*             *            *            *            *            *            *            * 


We think of the Constitution as a pretty unique and amazing document, providing a sound backdrop to our government. We can argue both on the left and right that people have a high regard for it and while it might be interpreted differently it has been used by liberals as well as Conservatives to provide a level of unalienable rights to citizens.


What Hamilton did with the help of James Madison and John Jay with the Federalist Papers was provide the idea of what our nation would look like, but also to calm fears to bring upon the difficulties of how the weak Articles of Confederation did not provide for the freedom and security necessary to act in unison with each other. By acting in unison, a future attack on South Carolina would be an attack on the entire United States and so forth


*             *            *            *            *            *            *            *


I never thought of Obama as a true liberal but a moderate. His initial healthcare proposal for example was more “Conservative” in nature than the bill that was recently passed. If you remember the Presidential debates, it was Obamas intention that any public plan would not be deemed to be a mandate on the public, that is that the entire public did not have to buy into this proposal.


Sometimes we have to give credit to the black man born with the weird name to pass the largest piece of social legislation in decades.


Details of the bill here


*             *            *            *            *            *            *            * 


Hamilton’s view of America did not shift after the Constitution was passed. Being brought on as the Secretary of the Treasury it was his intent that America create a National Bank to assume the debts of the States. Hamilton’s premise by doing this was  for several reasons including:  assuming state debts incurred during the Civil War it would bring upon nationalization of that debt and by doing so would make the nation stronger and prevent secession. He also looked at this as a mechanism that could be looked at by foreign countries. With the nation creating revenue streams they would also be allowed to provide aid to other countries on top of the idea of building up the United States.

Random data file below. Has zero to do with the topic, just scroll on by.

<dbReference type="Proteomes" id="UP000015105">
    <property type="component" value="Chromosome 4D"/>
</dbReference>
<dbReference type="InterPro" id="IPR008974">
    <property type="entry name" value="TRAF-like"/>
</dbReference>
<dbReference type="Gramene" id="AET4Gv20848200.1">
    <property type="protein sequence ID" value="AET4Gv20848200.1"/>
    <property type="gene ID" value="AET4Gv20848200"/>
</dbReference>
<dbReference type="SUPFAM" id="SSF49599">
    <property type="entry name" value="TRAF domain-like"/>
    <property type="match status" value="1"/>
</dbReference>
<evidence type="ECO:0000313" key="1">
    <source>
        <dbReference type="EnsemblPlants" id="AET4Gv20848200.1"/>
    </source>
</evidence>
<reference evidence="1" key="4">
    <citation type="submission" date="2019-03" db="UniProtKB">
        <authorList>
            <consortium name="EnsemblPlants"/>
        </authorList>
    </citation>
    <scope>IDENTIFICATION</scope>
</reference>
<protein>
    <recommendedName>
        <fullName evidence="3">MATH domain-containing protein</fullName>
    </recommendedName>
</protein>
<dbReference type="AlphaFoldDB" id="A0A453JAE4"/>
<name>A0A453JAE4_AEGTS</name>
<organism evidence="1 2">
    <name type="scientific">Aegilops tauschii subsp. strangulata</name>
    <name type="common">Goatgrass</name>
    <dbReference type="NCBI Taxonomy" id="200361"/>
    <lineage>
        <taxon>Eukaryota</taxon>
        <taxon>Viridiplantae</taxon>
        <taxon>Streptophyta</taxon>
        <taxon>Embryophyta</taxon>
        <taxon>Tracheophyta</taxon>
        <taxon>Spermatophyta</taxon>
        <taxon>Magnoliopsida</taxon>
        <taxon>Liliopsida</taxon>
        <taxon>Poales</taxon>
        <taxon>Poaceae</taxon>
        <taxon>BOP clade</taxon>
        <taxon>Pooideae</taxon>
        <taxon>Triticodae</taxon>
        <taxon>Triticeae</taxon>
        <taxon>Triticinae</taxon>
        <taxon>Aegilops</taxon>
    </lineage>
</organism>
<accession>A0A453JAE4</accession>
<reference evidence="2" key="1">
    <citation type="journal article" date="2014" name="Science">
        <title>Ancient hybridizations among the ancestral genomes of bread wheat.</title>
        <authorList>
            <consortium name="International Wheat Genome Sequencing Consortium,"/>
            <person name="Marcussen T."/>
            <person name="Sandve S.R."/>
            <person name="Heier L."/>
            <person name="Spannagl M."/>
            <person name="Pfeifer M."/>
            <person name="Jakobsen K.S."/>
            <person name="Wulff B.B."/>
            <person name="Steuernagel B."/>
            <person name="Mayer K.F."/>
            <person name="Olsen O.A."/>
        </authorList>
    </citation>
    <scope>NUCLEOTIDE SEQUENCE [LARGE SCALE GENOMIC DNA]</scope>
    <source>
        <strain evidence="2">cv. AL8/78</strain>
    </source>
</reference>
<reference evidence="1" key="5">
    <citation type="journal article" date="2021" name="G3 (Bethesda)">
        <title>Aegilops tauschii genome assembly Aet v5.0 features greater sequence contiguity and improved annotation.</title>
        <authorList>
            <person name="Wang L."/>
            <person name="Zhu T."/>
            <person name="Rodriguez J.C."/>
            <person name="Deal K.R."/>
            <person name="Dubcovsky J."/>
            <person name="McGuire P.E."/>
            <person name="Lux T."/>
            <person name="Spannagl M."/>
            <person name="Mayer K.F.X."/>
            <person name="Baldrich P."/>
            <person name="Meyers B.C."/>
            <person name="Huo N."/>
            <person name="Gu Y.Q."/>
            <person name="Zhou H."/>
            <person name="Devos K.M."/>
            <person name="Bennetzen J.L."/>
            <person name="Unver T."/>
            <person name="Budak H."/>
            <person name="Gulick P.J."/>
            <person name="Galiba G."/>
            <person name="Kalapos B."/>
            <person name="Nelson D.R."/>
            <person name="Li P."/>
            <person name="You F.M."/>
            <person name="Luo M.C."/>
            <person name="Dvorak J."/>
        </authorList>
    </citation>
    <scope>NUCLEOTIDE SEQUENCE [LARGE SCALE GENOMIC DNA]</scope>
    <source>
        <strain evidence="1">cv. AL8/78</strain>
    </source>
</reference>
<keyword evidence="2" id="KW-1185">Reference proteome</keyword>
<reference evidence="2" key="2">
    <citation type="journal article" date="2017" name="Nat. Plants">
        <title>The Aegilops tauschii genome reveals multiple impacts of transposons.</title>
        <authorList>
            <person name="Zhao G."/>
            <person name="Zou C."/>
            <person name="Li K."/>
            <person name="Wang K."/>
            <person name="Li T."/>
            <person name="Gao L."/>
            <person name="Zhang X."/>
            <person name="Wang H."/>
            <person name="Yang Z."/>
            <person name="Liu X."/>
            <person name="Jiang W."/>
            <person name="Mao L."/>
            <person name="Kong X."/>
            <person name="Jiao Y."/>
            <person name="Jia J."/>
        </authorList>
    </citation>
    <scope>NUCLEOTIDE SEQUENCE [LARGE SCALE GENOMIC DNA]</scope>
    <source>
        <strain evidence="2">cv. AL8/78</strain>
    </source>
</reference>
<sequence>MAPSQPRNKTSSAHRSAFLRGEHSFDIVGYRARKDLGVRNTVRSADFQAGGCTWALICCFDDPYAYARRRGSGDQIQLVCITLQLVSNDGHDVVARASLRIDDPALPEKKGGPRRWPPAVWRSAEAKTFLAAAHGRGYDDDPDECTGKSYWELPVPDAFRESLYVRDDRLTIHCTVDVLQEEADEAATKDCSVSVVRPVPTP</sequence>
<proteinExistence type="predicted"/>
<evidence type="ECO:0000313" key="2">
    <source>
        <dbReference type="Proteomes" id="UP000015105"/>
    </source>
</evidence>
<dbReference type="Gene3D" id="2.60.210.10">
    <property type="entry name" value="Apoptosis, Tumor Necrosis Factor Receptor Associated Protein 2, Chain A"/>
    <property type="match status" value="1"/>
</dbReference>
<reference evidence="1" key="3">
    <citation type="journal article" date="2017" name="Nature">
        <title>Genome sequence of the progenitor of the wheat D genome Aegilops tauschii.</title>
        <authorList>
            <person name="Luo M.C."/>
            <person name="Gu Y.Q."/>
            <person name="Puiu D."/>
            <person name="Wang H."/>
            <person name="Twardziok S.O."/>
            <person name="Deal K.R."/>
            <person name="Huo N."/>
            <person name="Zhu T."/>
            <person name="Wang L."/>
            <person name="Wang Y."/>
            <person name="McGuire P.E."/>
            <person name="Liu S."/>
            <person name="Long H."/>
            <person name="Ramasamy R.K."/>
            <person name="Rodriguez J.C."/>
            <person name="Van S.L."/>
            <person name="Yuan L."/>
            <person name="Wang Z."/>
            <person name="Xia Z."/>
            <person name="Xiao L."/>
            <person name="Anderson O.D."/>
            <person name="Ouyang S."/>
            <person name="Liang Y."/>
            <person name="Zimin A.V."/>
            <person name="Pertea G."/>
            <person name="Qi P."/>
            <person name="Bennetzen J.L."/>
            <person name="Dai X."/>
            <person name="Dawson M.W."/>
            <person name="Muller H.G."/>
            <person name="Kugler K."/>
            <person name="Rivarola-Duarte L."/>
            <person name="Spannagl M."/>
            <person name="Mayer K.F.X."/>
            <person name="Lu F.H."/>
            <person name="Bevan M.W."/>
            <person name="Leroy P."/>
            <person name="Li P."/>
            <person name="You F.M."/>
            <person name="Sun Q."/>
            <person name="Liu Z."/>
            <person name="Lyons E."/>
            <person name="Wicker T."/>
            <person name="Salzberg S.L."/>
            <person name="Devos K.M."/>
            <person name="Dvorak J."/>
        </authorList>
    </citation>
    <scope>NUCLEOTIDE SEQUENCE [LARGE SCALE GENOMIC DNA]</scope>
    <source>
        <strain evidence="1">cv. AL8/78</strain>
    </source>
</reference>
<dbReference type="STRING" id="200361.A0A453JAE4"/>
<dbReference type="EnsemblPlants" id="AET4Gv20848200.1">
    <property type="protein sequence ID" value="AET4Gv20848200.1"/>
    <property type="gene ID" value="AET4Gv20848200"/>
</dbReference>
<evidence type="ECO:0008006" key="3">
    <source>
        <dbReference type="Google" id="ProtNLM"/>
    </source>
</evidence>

Many including Thomas Jefferson found the national bank unconstitutional. They found this notion dangerous and impeded on the states rights to act independently of the Federal Government.


And what we see from this battle even further is that this is the beginning of the fight for the interpretation of the Constitution. You have on one side of the aisle the Hamiltonians fighting for a broad interpretation of the Constitution vs. the Jeffersonians who were fighting for a strict interpretation of the Constitution.


*             *            *            *            *            *            *            * 


The fight for healthcare has often been about the idea that it is “Government Run” or “Socialized Medicine”. However, pitting the debate of healthcare into simple phrases such as this does not make to understand the depth of the problem of healthcare.


If you are a citizen such as myself a portion of your paycheck is deducted which is your employee policy cost. This is on top of the taxes as well as Medicare that is also deducted from your plan. And while there is an element of American life that distrusts the very idea of taxes, we have to remember that the cost of that healthcare plan that is being deducted from your paycheck inevitably pays not just the cost of care of you (and your family) but also contains an additional tax of all the benefits received from others that are uninsured, underinsured as well as other Medicare patients.